Effect of Surface Coatings on Fire Growth Over Composite Materials in a Corner Configuration.
Effect of Surface Coatings on Fire Growth Over Composite
Materials in a Corner Configuration.
Ohlemiller, T. J.; Shields, J. R.
Fire Safety Journal, Vol. 32, 173-193, 1999.
composite materials; fire growth; surface coatings
Structural composites are vulnerable to fire in two
respects: (1) their resin content may ignite and enable
the spread of flames over the surface of the structure;
(2) the resin may degrade from the heat of a localized
fire exposure thus weakening the composite structure.
The present study focuses mainly on the first issue, in
particular, on the ability of various commercial
coatings to prevent flame spread. The second issue is
examined briefly by applying thermocouples to the back
surface of test specimens. Four commercial coatings have
been tested over an unretarded viny1 ester/glass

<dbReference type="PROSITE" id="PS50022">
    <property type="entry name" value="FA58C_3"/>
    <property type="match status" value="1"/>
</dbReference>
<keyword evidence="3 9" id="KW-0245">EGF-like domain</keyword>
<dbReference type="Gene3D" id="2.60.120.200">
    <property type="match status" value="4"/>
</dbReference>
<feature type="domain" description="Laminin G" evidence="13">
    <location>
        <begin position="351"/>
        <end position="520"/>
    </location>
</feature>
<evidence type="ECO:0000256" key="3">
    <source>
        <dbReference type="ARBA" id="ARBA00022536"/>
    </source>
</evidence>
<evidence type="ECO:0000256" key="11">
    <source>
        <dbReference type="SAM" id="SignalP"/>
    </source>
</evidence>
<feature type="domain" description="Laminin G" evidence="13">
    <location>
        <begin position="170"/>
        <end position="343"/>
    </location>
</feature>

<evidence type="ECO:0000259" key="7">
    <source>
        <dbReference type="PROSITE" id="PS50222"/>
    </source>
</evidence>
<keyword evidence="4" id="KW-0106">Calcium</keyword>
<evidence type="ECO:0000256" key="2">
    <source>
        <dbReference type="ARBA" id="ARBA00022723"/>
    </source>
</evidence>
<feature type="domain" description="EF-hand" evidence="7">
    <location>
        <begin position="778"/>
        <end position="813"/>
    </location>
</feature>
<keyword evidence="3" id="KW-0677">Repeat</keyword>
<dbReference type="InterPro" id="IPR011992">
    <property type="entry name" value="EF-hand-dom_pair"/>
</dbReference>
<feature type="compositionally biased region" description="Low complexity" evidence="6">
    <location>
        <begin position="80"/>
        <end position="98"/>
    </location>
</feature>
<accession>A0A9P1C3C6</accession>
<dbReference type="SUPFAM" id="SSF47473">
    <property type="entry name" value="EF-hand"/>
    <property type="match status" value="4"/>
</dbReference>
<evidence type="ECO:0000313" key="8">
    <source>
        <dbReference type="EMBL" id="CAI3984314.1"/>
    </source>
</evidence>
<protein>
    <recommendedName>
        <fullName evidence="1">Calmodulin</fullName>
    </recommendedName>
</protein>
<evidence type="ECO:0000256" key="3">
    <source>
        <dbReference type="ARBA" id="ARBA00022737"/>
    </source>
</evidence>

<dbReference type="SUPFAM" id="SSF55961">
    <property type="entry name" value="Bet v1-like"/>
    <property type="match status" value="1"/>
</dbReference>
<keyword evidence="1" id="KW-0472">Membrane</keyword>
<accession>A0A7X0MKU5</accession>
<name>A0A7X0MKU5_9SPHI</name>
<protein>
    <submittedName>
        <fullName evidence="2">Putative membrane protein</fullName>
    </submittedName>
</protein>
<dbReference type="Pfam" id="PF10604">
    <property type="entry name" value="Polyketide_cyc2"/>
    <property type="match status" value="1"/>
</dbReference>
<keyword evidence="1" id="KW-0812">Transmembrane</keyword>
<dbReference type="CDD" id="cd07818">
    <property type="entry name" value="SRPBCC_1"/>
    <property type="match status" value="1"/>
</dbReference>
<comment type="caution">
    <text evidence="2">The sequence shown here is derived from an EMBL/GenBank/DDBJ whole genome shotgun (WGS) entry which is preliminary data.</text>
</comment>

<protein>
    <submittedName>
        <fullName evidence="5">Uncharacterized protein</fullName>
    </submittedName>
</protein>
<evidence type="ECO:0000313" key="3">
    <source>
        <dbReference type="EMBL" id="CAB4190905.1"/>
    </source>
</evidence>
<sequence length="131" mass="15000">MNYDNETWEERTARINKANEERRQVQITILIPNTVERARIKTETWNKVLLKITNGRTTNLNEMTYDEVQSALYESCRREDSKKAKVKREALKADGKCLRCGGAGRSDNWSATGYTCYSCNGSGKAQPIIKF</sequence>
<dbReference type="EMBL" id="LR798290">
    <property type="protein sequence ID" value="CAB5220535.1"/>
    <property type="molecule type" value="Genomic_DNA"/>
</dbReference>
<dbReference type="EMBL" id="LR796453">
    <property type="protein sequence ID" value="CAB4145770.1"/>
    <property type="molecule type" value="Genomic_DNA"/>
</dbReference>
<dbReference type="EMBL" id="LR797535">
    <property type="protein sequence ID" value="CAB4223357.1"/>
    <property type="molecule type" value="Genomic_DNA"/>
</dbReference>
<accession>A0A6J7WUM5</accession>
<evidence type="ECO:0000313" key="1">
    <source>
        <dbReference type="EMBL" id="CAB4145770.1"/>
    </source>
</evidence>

composite. In addition an uncoated phenolic/glass
composite and a polyester/glass composite coated with a
fire retarded resin were tested. In all cases the
configuration was a 3.3 m high corner with a 53 cm
square propane gas burner at its base, operated at 250
kW as the fire exposure. The results show that, with the
proper choice of coating and coating thickness, fire
growth can be suppressed quite effectively. Two of the
coatings, applied at a substantial thickness, were
reasonably effective at slowing the penetration of heat
to the back of the composite panels. The other coatings,
much thinner in applicatiorr, were notably less
effective at slowing heat penetration.